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Join the Conversation – Learn Language Patterns

If you’ve missed it so far head on over to FreshPeel to find out about the rush. We are rocketing “The Age of Conversation” up the charts at Amazon Saturday March 29, 2008.

There are several reasons to do this Amazon rush, the most important of which is to increase exposure for the book because proceeds go to Variety the Children’s Charity.

To do my part and increase sales I am offering an “ethical bribe” if you purchase at least one copy Saturday. I still have a few open slots for our latest online course. We just started, which means you can still participate in the live portions of the course.

To take advantage of this offer and help the kids:

  1. Buy AoC at Amazon Saturday, March 29, 2008
  2. Head over to
  3. Submit your name, email, and Amazon receipt number
  4. Instantly join the 5-week online course “Language Patterns for Resilience”

And just to make this weekend fully Conversant: watch for more info about the 2008 volume of The Age of Conversation that I will be co-authoring (with 274 of my “closest friends”!).

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Best-Sellers On The Brain

Here is the low down on several different aspects of becoming a best-selling author that I’ve been observing recently.

  1. Motivation – Rise of the Author
    Joyner presents explicitly as a futurist and explains some of the factors that have lead us to where we are and how volatile the situation is for becoming a best-selling print author.
    He also extends a challenge that inspired my writing contest video (still sounds strange). While I was not on the list of winners I did manage to get an “honorable mention”.
  2. Guidance – Conversations with Bestselling Authors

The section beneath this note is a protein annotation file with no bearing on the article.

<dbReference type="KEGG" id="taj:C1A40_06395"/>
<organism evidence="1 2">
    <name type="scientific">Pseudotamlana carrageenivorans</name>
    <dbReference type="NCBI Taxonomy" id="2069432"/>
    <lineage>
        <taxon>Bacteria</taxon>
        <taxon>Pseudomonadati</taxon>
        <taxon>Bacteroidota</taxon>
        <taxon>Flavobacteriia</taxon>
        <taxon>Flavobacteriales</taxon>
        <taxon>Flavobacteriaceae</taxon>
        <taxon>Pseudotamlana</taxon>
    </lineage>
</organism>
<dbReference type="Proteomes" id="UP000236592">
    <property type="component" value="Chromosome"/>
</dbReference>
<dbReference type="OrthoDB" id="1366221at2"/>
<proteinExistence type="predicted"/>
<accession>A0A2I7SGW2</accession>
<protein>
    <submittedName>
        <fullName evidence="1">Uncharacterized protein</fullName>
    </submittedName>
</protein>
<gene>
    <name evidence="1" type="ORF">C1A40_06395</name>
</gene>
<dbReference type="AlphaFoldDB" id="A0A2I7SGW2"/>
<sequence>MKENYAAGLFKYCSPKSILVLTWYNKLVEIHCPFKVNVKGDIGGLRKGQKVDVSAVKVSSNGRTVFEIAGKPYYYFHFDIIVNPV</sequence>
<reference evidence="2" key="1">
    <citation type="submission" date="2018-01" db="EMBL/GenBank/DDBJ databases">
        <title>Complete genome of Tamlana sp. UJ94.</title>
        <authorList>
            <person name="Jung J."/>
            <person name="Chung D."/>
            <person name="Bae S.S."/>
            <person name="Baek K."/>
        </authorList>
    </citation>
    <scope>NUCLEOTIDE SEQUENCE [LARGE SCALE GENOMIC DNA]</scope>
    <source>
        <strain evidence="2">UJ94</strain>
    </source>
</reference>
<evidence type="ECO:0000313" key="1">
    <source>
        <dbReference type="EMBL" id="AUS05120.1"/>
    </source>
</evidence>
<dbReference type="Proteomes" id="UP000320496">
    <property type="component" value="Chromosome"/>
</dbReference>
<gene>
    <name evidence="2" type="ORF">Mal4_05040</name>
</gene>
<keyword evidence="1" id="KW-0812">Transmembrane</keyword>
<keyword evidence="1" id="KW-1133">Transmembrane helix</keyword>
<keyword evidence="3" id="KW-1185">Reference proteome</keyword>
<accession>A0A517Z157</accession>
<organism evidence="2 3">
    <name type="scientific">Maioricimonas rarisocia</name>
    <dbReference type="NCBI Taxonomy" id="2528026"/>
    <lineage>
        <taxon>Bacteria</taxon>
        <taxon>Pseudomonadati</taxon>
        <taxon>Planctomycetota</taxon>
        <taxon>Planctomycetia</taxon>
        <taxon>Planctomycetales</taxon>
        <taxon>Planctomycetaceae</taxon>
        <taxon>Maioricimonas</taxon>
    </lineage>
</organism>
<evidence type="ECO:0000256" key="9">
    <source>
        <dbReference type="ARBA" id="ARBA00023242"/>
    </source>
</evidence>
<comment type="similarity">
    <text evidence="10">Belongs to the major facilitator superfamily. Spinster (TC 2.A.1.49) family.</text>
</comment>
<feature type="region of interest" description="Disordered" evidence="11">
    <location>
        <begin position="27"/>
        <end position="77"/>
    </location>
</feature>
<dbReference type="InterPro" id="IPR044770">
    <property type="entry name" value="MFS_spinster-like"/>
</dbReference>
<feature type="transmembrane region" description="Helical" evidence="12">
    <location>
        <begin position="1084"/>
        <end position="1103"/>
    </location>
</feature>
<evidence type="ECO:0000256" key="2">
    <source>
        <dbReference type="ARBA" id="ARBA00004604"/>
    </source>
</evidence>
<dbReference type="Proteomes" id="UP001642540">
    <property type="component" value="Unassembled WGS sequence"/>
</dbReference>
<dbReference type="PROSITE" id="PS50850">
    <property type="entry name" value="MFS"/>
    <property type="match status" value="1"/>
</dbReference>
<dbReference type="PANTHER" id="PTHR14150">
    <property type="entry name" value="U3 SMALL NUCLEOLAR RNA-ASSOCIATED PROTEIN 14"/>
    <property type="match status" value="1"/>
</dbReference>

If you have been inspired by RotA and are looking for some guidance on becoming a bestselling author yourself check out this audio program (with transcripts) of several authors’ attainment of the bestseller moniker. (I hear rumor that the only way to get MJ’s Bestseller Blueprint at the moment is by way of this program…)
  3. Acknowledgment – FeBeNe
    If you aren’t ready to write your own book this might be a baby step towards bestseller status. Paulie Sabol and Ben Mack are sharing their “3 Simple Steps To Never Ending Profits” in the context of Guerrilla Information Marketing – the book with Jay Conrad Levinson that is targeting NYT bestseller list in January 2009. Ignoring the awesome content in the FeBeNe coaching you can take advantage of one of their bonuses to gain authority by association — you will be acknowledged in the book they are taking to NYT bestseller status. And you’ll spend about $30,000 less to do it than Paulie did a few years ago. Either way, go listen to their interview with the original guerrilla marketer JCL.
  4. Collaboration – Upping the Downside
    Maybe you want more than the acknowledgment but you don’t want to shoulder the burden of authoring and marketing your bestseller on your own. A collaborative effort can get your book on the Amazon bestseller list like Upping the Downside did last Friday. Does it take the 20 years of experience that were poured into this book? No, but it will take as much resilience as you can muster. Go check out the book to boost that resilience and while you’re doing that watch the process they used to get their bestseller status.
  5. Coordination – The Age of Conversation
    So maybe you’re not ready to submit a chapter length essay to a book like Upping the Downside. Think like you’re on the Internet: lots of people contributing a little bit each. The Age of Conversation is exactly that. Drew and Gavin collected one page from each of a hundred authors and created AoC. The interesting twist is that the proceeds are all going to Variety the Children’s Charity. And in the spirit of Conversation there is a “social media bum rush” planned to push AoC into bestseller status on March 29 (like Upping the Downside did on pi day, March 14). This gives you a chance to observe in real time the effects of concentrated effort since you’ll be on Amazon buying a copy of the book on March 29 anyway.
  6. More Mass Collaboration and Coordination – The Age of Conversation 2008
    If you are not among the 275 authors involved in this year’s AoC volume you can still live vicariously through me. I will keep you abreast of what is happening as Gavin and Drew draw together AoC2k8. And you can bet your buttons I’ll be putting to good use all of what I’m learning from MJ (Mark Joyner), MJ (Mike Jay) and this month’s AoC bum rush in order to push AoC2k8 as high up the charts as I can. And that is truly win-win-win — I (and 274 others) become bestseller, you get great content on “Why Don’t People Get It?”, and the kids get the proceeds!